Other Articles in this Category
Most Viewed Stories
Most Commented Stories
Lindhurst sophomore creates winning helicopter design
Young inventor soars to new heights
Tharon Trujillo was never really into aircraft.
Yet, when By Kids for Kids and the helicopter manufacturer Sikorsky conducted a contest this year called the 2050 Helicopter Challenge, an idea popped into his head. The Lindhurst High School sophomore examined the wings and interior of a basic helicopter and spent two months adjusting its structure and technology before submitting a design.
"I just wanted to take advantage of the contest and put what I was thinking into a picture, put the image into action," Tharon said.
He has since been announced the grand prize winner of the Igor Sikorsky Youth Innovator Award and was awarded a scholarship for his design of a new concept helicopter to help in emergency situations.
Sikorsky, the same manufacturer that builds Black Hawks and presidential helicopters, is flying Tharon, 15, to its Connecticut headquarters this weekend for a tour of facilities and to explain his concept to the CEO. He's also been asked to speak to a group of Yale University engineering students.
Due to a confidentiality contract, Tharon can share few details about his design, but he said the idea was spurred by the white boards that are used during mass casualty situations like earthquakes and tsunamis to help people locate their loved ones. He calls his drone helicopter creation The FLEA, for flying logistic electrical system.
"Everything is for safety. I care about other people, and I don't want to seem them hurt or their loved ones hurt," he said.
The Plumas Lake teen is no newbie inventor. Tharon has been crafting ideas since early childhood and started a business at 10 years old, the profits from which he puts into a college fund.
Tharon often bounces ideas off his dad and talks with his little sister, who is only 6 but is already cranking out little inventions herself. New invention possibilities inspire him all the time.
"If it comes into my head, I grab paper and I write it down," he said.
His inventions include the Lock N Block Sliding Door Gate and Lock N Block Window Guard, which are sold by major retailers, and the Bathe-Aid, which should soon be on store shelves. They've also snared him several awards for innovation and safety, and he has been inducted into the Hall of Fame for Young Inventors.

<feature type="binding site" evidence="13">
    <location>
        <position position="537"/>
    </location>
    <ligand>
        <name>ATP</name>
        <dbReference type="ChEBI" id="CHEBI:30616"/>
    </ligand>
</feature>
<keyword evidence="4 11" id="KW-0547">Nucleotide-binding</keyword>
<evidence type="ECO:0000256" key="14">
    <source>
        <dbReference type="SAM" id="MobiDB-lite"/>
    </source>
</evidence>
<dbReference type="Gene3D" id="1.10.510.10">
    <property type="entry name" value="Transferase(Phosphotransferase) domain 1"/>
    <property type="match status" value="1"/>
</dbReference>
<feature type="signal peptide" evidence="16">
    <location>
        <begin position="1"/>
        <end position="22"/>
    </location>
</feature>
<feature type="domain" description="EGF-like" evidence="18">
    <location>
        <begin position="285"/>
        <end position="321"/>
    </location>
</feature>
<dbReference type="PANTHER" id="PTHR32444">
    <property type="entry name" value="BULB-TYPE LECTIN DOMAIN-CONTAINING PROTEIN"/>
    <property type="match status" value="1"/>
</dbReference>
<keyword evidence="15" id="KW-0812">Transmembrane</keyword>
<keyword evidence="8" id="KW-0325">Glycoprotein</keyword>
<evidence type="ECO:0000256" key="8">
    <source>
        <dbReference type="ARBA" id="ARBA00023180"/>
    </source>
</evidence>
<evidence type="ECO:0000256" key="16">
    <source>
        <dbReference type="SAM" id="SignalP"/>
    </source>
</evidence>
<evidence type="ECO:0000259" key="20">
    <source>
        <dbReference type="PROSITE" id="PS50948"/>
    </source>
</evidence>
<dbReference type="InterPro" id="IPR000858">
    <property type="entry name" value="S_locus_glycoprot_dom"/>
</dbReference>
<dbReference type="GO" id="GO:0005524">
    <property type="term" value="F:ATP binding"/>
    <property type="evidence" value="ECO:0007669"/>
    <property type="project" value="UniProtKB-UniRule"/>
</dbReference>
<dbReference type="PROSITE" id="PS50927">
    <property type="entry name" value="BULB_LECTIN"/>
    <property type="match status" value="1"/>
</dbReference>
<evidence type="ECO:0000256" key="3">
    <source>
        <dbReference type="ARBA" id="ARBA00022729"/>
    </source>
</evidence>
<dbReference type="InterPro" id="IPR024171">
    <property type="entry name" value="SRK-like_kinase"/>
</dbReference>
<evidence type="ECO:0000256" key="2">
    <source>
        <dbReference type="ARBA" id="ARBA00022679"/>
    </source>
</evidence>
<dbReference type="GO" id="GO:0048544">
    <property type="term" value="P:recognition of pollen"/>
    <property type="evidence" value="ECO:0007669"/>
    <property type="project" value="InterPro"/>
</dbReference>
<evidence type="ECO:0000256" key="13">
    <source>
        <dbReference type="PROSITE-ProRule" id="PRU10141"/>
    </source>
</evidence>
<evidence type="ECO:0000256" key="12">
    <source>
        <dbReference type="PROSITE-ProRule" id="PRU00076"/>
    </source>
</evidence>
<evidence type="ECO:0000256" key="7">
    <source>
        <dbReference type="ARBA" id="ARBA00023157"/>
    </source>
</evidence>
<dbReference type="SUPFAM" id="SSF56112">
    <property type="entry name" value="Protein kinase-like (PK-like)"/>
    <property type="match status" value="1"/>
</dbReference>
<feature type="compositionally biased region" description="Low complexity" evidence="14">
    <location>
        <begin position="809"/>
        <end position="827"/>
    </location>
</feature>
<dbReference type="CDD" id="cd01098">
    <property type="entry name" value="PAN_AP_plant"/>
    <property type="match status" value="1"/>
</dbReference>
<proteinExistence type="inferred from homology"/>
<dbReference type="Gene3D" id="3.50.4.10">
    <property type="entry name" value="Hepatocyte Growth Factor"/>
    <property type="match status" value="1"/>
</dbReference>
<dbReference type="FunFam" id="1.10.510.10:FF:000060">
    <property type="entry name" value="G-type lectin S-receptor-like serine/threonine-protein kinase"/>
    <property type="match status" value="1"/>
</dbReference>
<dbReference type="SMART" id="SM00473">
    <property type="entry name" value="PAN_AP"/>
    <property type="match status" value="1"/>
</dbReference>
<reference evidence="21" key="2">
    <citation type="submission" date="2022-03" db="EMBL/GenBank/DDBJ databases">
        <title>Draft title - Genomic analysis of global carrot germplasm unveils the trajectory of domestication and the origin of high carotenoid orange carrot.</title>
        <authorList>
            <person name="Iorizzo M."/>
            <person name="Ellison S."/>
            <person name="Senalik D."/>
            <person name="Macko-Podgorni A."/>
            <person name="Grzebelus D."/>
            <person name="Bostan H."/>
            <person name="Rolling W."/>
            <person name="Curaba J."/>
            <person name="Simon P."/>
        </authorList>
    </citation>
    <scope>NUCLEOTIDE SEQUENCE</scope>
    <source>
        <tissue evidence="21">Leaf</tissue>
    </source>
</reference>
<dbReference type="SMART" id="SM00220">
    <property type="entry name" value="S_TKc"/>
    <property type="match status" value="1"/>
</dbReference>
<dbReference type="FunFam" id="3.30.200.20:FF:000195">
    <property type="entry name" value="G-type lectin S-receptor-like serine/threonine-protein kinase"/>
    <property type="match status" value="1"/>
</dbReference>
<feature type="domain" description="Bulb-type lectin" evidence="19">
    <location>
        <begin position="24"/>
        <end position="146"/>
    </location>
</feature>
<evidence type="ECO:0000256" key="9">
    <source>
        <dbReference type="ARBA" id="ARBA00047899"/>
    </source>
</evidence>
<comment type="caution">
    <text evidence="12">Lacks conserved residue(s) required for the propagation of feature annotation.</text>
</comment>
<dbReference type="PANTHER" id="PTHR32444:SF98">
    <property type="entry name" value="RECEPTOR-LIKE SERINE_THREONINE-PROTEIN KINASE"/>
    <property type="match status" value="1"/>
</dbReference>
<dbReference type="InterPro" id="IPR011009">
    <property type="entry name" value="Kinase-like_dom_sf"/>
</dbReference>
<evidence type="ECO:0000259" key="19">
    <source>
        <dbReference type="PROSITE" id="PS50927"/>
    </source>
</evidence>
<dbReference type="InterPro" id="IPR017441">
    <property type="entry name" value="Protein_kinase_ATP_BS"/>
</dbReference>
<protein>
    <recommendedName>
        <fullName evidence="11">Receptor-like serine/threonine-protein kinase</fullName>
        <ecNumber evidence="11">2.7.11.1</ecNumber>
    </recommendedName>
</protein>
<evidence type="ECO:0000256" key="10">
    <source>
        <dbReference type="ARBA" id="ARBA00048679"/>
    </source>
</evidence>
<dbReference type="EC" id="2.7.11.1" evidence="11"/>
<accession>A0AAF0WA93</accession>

Tharon admits it's a little strange seeing his products on store shelves or when friends mention they have them at home, but it also gives him a strong sense of success.
"It feels good when you can invent something and it actually works out," he said.
His love of inventing has also helped him work through learning challenges. Tharon has struggled in school because he has an auditory processing delay that affects his memory, retention and speech.
By donning a dress shirt and tie and attending trade expositions across the United States, Tharon has been forced to confront his disabilities to speak with CEOs, engineers, company presidents and other high-profile people.
"It's weird. I'm a younger kid, and they are all professionals," he said. "I wonder, are they going to think I am just a normal kid?"
But as he starts talking about his inventions, most people realize the potential, and Tharon said he recognizes the expression on their faces when they like his idea.
"I always hear, 'I can't believe we never thought of this,'" Tharon said.
David Eldridge teaches the Careers course at Lindhurst High School and said Tharon is a creative, intelligent and hardworking student.
"He seems to have a personality that you notice when you first meet him," he said. "He has a positive attitude that is certain to lead to success."
Because of the nature of Eldridge's class, he has not witnessed any of Tharon's disabilities, he said.
Eldridge's class lends itself well to helping Tharon with his disabilities, he said. The teen learns and interacts with the world kinesthetically, and the class offers opportunities to touch, see and feel things.
Sometimes Tharon can be shy in talking about his inventions, but Eldridge said he also knows Tharon wants to become an actor and has other ambitions for his business.
"He's a good role model for other students. He's a model student in my class," he said. "I hope other students recognize their opportunities and possibilities like he does."
Tharon is also an inspirational speaker and travels to schools and community colleges to talk about how one person can make a difference in the world. His messages to others is to follow through with their ideas and pursue their dreams.
"I want to be an inspiration," he said.
CONTACT reporter Ashley Gebb at 749-4783.